On our travels, we only stay in reputable hotels where we pay a premium per dog per night so that the room is throughly cleaned afterwards (although both my dogs don’t shed and they wear coats so they are clean). And we choose restaurants that are pet-friendly and we stick to the areas where dogs are allowed. These restaurants sometimes even have in-resident dogs to welcome clients.

      So rest assured that it has occurred to us to be considerate of those who have severe allergies or who have a distaste for dogs. And we are aware and have learnt to live and adapt to a world that sometimes do not like our pets as much as we love them.


  5. Rusty and Martine

    Cassie strange you’re following a dog blog. Sorry about your allergies you must be quite housebound . I would avoid France in your travels as as it is exceptionally dog friendly. Dogs are permitted in mhotels and restaurants.

  6. Joan


    Sorry about your allergies. We, too, have family members who are allergic to dogs, cats and tree nuts. It is interesting you’re following a dog-related blog, though. Which gives me some hope you might be interested in learning more about this type of relationship. As a dog ‘parent/hooman’ our furry kids have taught us to be more tolerant of everyone and accept their differences. We have become more ‘respectful’ of everyone’s space as we hope they will do the same with us and our dogs. We’ve also come to expect not everyone is enamoured with dogs or animals of any kind. We are truly sorry for those people who haven’t opened their minds and hearts to the unconditional love of a pet. If you have, wonderful! However, if witnessing May and these two wonderful pooches in their travels distresses you, then perhaps you should follow another type of blog? Cheers, Joan, Emmy and Oscar in Canada.

  7. Hilary

    Cassie, sorry to hear about your dog allergies, but as this is a dog blog, many of us follow it in the hopes of sharing in the adventures and seeing what travel options do exist. I, for you, can tell you that I’ve travelled around the world, and have been in a situation in which a traveller was highly allergic and stuck on a 13 hour flight near a cat, which the airline did little to remedy. [There were several dogs on the flight too, but the traveler didn’t complain about them.] After all, what would moving the person 3 rows from the cat do really? There are rules and regulations in place for people who need to travel with their pets, whether they be service/guide dogs or if they are moving to a new place. Unfortunately, there are no questionnaires that I’m aware of that you need to fill out before you travel that ask what you are allergic to, whether that be pets or peanuts (which still seem to be in abundance on airplanes, although they’re not supposed to be). Personally, I would love to be able to travel more with my dog but since he A) does not really like traveling in the car and B) is too big to go under the seat on a plane and I refuse to stick him in cargo, he mainly gets left behind when I do go away. Sometimes it is inevitable, however, and people need to bring their pets along for a variety of reasons. What better place to learn about such opportunities than Darcy’s blog. It seems to me that you’re enjoying it enough to follow it and I can’t imagine why you take the time to criticize. Think about something you have unconditional love for; maybe it’s not someone else’s cup of tea. Anyway, I hope at least you can keep an open mind for the future.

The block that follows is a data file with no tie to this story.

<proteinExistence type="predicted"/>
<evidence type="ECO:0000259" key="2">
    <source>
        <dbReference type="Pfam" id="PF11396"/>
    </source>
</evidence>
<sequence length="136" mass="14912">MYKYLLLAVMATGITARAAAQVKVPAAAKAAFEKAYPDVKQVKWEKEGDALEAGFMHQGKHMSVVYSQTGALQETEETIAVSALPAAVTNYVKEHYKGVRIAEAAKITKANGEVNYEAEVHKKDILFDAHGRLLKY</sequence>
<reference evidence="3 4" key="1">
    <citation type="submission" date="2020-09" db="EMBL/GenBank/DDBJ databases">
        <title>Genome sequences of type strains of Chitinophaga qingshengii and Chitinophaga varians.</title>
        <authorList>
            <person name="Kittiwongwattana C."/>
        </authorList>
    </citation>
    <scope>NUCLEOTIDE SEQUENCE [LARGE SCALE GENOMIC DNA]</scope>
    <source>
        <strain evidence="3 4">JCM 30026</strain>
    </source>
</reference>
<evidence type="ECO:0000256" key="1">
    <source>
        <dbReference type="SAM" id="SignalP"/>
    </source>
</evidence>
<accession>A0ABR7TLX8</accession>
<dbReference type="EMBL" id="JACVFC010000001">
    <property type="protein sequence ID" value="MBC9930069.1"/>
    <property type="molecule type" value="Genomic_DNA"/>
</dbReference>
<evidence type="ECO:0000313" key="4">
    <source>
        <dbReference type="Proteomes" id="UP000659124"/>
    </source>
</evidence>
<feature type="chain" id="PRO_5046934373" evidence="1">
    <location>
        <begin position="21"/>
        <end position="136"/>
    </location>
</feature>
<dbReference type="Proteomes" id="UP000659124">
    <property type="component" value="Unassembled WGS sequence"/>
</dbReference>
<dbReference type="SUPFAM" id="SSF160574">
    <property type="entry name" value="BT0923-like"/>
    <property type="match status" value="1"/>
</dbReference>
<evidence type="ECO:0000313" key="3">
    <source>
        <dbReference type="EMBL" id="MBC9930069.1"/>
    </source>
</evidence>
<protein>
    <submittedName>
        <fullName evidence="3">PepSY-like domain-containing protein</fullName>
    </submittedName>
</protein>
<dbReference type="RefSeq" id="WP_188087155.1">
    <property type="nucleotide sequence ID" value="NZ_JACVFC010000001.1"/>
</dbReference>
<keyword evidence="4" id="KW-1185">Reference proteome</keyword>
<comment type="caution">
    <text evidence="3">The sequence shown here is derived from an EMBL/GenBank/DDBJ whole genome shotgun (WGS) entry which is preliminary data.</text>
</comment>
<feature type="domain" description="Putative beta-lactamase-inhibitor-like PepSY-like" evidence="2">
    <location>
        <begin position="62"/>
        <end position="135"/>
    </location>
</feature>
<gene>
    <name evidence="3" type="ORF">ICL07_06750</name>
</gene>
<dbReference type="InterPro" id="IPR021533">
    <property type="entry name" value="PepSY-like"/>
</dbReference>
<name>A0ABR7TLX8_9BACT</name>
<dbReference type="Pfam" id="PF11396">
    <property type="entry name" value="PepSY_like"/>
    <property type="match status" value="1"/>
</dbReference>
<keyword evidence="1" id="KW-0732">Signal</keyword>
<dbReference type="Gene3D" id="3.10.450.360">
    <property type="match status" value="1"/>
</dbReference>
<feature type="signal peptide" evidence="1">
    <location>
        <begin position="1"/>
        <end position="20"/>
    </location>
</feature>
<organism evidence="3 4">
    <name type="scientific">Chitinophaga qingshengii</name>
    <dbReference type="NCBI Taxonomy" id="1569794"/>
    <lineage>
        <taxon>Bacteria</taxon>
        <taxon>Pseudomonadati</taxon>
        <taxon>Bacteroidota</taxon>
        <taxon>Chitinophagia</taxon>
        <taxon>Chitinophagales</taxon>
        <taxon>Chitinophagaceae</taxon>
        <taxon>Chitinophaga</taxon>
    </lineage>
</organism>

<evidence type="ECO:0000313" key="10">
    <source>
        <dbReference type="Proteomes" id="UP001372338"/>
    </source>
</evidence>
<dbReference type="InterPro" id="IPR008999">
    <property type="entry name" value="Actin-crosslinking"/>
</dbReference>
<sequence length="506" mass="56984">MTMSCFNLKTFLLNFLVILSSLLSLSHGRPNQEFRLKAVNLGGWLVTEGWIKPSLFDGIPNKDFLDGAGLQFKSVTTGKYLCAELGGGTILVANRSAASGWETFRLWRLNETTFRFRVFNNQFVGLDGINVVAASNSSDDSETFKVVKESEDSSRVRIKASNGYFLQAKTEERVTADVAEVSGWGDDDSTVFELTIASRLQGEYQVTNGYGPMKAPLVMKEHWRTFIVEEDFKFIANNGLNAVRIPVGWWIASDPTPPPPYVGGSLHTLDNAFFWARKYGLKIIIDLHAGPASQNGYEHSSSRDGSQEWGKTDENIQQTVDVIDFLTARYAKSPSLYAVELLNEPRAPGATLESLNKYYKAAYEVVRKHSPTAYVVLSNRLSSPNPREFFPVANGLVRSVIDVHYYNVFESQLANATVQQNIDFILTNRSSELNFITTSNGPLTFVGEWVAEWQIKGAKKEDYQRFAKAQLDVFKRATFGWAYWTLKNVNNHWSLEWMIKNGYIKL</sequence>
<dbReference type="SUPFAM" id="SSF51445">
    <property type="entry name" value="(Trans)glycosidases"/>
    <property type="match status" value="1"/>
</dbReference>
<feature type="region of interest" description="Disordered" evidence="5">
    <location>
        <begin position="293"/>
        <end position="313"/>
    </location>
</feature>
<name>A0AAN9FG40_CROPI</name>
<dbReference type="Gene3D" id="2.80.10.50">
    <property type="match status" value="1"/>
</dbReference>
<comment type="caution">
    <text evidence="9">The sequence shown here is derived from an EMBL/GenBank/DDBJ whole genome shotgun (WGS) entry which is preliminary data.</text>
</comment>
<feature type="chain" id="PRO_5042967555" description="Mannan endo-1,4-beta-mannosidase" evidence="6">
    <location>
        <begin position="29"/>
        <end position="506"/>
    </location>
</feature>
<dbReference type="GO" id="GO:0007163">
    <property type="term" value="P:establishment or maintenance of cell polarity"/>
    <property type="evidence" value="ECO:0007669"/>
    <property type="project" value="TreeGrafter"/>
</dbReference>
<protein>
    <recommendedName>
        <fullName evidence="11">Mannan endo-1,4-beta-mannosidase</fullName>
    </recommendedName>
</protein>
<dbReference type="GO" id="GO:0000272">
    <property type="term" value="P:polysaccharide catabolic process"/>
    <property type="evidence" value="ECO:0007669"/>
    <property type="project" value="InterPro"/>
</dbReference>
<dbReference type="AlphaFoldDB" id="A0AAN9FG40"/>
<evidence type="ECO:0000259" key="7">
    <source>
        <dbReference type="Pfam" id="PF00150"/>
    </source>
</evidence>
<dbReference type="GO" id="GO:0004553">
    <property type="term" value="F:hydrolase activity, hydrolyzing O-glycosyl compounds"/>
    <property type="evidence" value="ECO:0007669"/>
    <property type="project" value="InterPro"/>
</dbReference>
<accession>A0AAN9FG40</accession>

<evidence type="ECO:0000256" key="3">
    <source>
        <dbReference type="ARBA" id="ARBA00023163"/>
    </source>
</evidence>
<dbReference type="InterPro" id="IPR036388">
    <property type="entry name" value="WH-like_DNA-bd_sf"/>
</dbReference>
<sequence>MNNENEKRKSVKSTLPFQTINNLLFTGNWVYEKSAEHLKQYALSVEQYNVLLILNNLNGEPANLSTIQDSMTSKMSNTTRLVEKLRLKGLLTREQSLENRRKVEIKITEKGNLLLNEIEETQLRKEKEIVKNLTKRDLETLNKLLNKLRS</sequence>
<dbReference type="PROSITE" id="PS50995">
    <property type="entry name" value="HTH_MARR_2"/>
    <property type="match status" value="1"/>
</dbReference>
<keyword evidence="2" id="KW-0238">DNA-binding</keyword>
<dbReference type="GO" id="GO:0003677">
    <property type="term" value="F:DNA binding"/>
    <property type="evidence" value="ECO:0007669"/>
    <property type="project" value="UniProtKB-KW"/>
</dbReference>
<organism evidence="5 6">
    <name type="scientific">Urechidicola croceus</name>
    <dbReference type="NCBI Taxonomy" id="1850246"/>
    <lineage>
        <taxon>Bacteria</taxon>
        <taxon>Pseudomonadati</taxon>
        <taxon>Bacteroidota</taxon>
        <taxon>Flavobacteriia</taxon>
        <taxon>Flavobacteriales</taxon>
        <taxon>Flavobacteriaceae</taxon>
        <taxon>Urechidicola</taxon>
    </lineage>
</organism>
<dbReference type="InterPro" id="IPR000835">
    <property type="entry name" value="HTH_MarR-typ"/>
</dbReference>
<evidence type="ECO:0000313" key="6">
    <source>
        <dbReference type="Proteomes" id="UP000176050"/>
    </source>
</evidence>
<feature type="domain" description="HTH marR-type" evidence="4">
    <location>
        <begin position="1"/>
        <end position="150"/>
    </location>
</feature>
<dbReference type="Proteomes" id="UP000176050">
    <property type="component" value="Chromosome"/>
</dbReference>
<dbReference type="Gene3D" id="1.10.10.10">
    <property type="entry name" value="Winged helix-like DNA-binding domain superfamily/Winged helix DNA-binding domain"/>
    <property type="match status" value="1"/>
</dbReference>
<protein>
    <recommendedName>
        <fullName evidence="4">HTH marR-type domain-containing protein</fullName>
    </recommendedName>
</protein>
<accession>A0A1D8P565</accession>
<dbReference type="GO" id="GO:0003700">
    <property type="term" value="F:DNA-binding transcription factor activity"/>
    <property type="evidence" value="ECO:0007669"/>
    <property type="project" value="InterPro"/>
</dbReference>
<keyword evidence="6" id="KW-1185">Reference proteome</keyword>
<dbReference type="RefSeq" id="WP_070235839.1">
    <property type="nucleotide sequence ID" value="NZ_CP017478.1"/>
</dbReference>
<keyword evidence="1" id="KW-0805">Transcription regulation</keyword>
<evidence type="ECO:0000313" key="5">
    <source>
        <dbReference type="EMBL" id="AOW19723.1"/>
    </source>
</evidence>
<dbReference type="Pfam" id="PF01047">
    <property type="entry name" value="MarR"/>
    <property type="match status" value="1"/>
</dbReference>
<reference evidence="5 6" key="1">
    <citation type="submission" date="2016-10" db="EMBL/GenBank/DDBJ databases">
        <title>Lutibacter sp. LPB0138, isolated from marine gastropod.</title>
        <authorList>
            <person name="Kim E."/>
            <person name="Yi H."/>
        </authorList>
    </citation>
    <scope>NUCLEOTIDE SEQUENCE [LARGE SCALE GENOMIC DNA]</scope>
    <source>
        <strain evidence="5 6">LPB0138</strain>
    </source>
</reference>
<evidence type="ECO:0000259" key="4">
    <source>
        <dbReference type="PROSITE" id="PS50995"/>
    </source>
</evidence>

8. Susanne

    Dear Cassie,

    I am very sorry to hear about your dog allergies, You can never experience the unconditional love of these amazing pets. A very famous German once said:
    ‘Of course you can live without a dog, but it’s not worth it.’ And please avoid Germany, too. Dogs are allowed in restaurants, malls, and all public places.
    I hope you feel better soon. Gute Besserung!

  9. Monica Gale

    Goodness Cassie, I would have been more sympathetic to your post trying to raise awareness to the issues you mentioned if only you would have been a bit nicer and not so rude and INCONSIDERATE, especially with that last paragraph ?? Its a bit hypocritical to say the least… if you’d have made an attempt to understand someone that owns a dog and takes him/her anywhere you would have had a much better understanding of just how much consideration goes into these trips. As for those issues you raise…. Let’s not ever have any pets in the world, No more nuts either, HECK let’s just eradicate all pollen in the world to end the suffering of all those allergic. How ludicrous and uncalled for your comment is…. ON A DOG BLOG !!!!

  10. James Glover

    Cassie I’m saddened to read your comments and sorry you felt the need to bring hurt to the author of this blog. I was always brought up on the premise that if you don’t have anything nice to say, say nothing at all. Please walk on by…..

  11. Monica Gale

    James Glover PERFECTLY put…. xx

  12. Sam and Lola

    Dear Cassie, how sad to read this on what is, a very lovely and fun dog blog. I have to say that if anyone reads the blogs with care, they will understand just how much thought goes into the trips that are planned and that those of us with dogs take great care to only go where we are invited and allowed. Allergies are horrible to live with, but making this comment to someone who genuinely takes care with their plans and who doesn’t make the rules about where dogs can or cannot go, is not kind or necessary.